My SWG experience was probably an atypical one. I started off in beta with a slew of not only players but player associations hell bent on starting a player city. Those were happy times. Two things SWG got right at the time were wilderness and crafting. Roleplaying a colonist-refugee, as were most of us, was an astoundingly good fit at first. Dangerous creatures with believable AI, scattered resources of with a slew of assorted traits and all of us helping each other out in a world where there was nothing useful on the bazaar for quite a while. We bootstrapped. We barnraised. We ultimately did it. They still talk about Vagabond's Rest on Starsider.
Eventually, though, what other folks were noticing eventually effected us as well. There was no Star Wars to be found. Where was The Empire? Where were the Jedi (or, alternately, why should Jedi be in the game in the Rebellion Era)? Where were the space ships? Where's the adventure? Why is everyone using pikes and battleaxes and wearing the same armor which we never saw in the movies?
We really started losing players due to lack of Star Warsiness as many of us were roleplayers, or Star Wars fans, looking for that experience.
In time there were Jedi. Be careful what you wish for. Because it was such an arduous grind only powergamers looking for PvP advantage, for the most part, managed to pull it off. If you see Ben Kenobi on the road kill him. Or he'll kill you. And then tea-bag you while pointing out, constructively, your newbness. No, somehow this doesn't seem like the Jedi I remember from the films.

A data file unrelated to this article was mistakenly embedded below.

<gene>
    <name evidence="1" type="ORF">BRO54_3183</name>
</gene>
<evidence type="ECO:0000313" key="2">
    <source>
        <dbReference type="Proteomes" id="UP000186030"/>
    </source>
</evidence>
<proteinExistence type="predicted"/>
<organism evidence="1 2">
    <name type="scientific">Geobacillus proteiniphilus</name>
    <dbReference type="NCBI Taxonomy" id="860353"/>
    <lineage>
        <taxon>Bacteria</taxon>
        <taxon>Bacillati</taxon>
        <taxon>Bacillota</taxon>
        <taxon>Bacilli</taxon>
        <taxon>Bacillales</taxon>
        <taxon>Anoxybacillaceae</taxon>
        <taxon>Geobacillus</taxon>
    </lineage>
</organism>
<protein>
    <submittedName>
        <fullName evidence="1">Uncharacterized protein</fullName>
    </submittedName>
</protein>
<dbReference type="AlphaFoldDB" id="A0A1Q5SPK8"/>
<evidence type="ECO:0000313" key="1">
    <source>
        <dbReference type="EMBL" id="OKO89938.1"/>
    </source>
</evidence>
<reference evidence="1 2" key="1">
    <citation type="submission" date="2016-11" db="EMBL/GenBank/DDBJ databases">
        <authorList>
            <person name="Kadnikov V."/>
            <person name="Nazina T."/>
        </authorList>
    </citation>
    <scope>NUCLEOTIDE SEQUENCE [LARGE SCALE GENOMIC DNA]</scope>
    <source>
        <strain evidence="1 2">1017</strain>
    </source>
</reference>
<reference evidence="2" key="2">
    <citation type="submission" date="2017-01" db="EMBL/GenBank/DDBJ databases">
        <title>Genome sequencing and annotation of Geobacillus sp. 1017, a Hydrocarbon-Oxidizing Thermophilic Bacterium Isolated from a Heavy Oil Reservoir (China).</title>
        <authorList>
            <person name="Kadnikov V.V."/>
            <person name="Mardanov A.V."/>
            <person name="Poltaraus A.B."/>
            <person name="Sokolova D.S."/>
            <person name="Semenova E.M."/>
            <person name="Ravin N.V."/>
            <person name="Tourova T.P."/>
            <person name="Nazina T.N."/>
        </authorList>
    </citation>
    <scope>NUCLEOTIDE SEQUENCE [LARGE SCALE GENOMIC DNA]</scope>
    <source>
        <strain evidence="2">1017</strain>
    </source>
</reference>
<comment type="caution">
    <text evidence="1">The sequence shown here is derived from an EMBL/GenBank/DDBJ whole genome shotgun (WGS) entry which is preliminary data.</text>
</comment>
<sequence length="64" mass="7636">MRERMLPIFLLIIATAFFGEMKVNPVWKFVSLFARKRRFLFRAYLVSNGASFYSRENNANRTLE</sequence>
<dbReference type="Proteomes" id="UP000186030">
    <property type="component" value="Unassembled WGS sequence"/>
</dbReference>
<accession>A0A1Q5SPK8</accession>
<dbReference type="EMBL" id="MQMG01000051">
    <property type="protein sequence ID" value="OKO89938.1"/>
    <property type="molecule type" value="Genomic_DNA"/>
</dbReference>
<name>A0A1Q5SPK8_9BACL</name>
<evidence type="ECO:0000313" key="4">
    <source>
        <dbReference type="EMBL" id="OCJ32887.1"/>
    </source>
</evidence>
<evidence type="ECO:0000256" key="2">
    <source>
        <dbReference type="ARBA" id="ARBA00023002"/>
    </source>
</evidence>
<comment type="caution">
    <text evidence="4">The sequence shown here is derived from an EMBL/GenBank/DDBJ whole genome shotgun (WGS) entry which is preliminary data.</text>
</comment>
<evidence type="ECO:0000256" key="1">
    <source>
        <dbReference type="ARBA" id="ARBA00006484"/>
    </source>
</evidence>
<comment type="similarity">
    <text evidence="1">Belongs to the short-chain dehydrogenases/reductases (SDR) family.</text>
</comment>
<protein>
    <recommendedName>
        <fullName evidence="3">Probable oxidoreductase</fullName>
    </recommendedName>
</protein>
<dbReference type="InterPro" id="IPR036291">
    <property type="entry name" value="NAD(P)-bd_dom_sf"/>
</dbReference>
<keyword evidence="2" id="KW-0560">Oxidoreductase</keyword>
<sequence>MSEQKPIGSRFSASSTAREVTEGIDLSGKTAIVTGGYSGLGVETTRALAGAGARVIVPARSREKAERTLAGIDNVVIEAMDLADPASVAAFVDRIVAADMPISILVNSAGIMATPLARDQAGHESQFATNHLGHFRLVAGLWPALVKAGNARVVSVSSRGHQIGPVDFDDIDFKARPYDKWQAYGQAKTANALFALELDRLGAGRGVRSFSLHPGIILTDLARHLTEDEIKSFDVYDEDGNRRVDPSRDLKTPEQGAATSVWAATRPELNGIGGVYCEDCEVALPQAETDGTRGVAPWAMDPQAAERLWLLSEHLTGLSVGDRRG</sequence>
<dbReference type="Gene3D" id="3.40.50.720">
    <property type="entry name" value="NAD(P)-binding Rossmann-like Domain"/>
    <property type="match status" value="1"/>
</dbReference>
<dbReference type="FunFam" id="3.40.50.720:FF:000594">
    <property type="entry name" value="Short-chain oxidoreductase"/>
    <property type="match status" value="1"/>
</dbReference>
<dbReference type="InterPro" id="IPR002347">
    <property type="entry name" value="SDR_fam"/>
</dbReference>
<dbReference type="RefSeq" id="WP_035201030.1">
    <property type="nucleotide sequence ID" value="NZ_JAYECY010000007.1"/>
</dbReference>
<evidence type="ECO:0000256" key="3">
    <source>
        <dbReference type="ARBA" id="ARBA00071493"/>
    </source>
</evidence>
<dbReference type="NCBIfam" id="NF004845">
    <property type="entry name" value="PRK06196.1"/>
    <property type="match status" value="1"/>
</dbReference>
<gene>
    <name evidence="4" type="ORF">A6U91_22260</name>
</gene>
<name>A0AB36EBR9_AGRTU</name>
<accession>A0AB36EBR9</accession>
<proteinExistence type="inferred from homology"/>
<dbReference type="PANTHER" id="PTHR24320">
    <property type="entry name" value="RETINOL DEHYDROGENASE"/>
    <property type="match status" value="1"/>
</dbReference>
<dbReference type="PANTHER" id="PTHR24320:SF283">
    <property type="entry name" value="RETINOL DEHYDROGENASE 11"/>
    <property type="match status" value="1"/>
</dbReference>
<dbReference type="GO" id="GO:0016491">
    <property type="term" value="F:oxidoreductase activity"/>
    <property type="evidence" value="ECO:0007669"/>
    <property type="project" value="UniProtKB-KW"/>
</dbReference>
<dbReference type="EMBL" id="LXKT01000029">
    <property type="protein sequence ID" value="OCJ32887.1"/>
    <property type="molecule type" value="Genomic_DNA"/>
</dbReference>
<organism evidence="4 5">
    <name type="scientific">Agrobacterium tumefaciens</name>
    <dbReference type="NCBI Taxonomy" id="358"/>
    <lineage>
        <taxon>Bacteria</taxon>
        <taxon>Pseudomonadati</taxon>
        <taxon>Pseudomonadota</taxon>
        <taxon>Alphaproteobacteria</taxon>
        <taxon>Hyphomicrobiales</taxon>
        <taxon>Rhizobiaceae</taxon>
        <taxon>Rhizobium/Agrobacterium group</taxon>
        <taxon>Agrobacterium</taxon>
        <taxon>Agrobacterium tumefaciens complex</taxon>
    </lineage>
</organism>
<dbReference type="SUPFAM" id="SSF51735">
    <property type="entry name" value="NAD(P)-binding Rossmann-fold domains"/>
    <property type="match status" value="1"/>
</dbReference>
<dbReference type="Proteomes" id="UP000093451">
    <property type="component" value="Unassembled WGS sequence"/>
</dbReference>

Space, and starships, strode in proudly with Jump to Lightspeed. I have to admit I was blown away. SWG could have done much worse than following a space sim model. Multiplayer ships in particular had folks cheering. It was really a dream come true. Sadly, one does tend to wake up. There was no real content in space after grinding through the initial set of missions. PvP-RPers and space simmers on Starsider, using typical roleplayer ingenuity, designed and ran PvP scenarios which were popular and the idea migrated to other servers as well. But PvE was lacking. Multiplayer ships were pointless. They were a weak link in PvP as well. Worse, there was no cargo, no passngers, no trade lanes and certainly no contraband or Imperial blockades to run. In space, nobody can hear you yawn.
At that point, though, the damage had been done. Casual gamers thought SWG was freakish and certainly not about Star Wars. The Star Wars fan community was in open revolt. PvPers were running amok and completely dominating the forums with their usual set of complaints ("Make everyone PvP - it's called Star WARS!") and internectine battles about who and what should be nerfed. Roleplayers, the ones who'd already formed strong communities, weathered this as best they could and created their own alternate realities and improvised systems. Kosterites, those who did find aspects of the original game design fascinating despite its delinkage from Star Wars, also hung in. There was, in fact, more than a little overlap with the last two categories. Crafters, entertainers, politicians, pilots and beastmasters tended to be well represented in the roleplaying community.